Breaking Mental Health Stigma in The Workplace
Breaking mental health stigma in the workplace is one of the biggest challenges that HR and People leaders face in supporting teams across the UK. At Hope Health we think it’s about time for a change in the way that many of us think, speak and act on Mental Health challenges – and as we spend so much of our time in the office or in the workplace we think that it's an ideal place to start breaking the stigma of mental health. Though many of us will experience a mental health condition or concern in our life, the culture around mental wellbeing is severely hush-hush and therefore mental health is frowned upon to speak openly about, creating a negative mental health stigma.
According to Our Time - ‘Culture is also a strong determining factor in motivating or demotivating treatment-seeking behaviour. It can determine whether someone seeks support from families and communities, and how and where they seek help.’
The culture surrounding mental health and mental health stigma has been largely negative until recent years, with more and more people raising awareness for common mental health conditions.
Mental Health Culture
Mental health is often regarded as a hidden or unimportant health matter as people may believe you can’t ‘see it’, like you may see a broken leg or arm. However, others downplay mental health struggles as being a ‘little sad’ or resort to terribly old-fashioned notions of being ‘tough’ and ‘getting over something’ – it’s a sad fact and one that many of us may even be guilty of ourselves – breaking this cycle and thought process has to be the beginning of the journey.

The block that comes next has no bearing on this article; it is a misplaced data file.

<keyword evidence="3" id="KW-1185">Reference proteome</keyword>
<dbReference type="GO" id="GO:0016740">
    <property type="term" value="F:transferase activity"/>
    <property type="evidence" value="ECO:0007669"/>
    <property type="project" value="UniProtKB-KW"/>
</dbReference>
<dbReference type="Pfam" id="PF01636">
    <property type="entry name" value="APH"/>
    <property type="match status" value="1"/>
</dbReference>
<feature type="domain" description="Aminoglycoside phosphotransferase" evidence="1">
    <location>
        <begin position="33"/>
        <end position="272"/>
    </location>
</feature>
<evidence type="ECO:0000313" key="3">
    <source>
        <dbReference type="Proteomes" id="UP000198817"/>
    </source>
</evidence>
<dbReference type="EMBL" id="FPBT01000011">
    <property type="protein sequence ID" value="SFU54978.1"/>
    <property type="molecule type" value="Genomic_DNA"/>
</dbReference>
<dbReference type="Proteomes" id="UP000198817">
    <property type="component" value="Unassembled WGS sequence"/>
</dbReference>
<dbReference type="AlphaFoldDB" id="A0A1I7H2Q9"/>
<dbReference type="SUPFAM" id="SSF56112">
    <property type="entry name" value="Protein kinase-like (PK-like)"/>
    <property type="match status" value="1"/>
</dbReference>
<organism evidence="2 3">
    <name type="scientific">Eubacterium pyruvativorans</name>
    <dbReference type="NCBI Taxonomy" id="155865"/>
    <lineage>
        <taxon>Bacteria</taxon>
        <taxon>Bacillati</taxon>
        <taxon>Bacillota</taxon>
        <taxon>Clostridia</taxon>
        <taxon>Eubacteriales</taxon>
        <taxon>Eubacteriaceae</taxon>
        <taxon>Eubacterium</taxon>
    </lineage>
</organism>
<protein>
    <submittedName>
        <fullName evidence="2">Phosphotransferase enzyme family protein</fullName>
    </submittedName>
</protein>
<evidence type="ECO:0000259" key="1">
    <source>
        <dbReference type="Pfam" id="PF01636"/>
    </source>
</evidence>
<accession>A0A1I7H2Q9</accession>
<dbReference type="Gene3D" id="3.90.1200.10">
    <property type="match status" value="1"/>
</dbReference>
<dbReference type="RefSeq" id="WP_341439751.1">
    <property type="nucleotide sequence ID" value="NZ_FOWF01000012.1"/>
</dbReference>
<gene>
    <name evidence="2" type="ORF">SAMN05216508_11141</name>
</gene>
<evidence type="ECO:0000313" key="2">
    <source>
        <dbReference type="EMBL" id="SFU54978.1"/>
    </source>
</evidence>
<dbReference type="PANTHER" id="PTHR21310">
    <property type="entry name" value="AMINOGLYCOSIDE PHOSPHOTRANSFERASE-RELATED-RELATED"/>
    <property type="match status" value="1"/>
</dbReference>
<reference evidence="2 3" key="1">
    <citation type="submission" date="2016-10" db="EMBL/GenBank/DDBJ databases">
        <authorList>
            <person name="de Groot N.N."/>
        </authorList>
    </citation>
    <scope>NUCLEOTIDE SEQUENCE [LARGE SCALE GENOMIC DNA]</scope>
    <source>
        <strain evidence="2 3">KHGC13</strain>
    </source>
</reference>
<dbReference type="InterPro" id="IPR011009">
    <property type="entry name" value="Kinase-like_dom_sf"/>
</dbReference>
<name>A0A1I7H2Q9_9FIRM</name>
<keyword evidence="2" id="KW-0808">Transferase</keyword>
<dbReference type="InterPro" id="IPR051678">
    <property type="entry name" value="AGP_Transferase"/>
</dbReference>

This historic and uninformed attitude alienates those struggling with mental health conditions and mental health stigma can make them feel neglected, ignored, or unimportant in the eyes of those around them. Worse still, this approach to mental health, even in our enlightened society, means that those experiencing challenges may not reach out for help and cope, or really don’t cope, quietly due to this.
The Centre of Mental Health at Work shows that 15.8 million workdays are lost every year due to mental health struggles and left unsupported many people are likely to find themselves in a worsening situation, so it’s vital that we don’t just break the stigma around mental health, but we really break it wide open. Mental Health First Aid Training is a critical way to help those around you, and whilst it wont make you a therapist or Mental Health practitioner it could genuinely help to save lives, identifying peers, colleagues and friends that are struggling with mental health. There are so many assumptions around mental health but one in particular is that people living with mental health conditions are a danger to themselves or others in terms of injury or sickness, but mental health issues can severely affect lives in many other ways.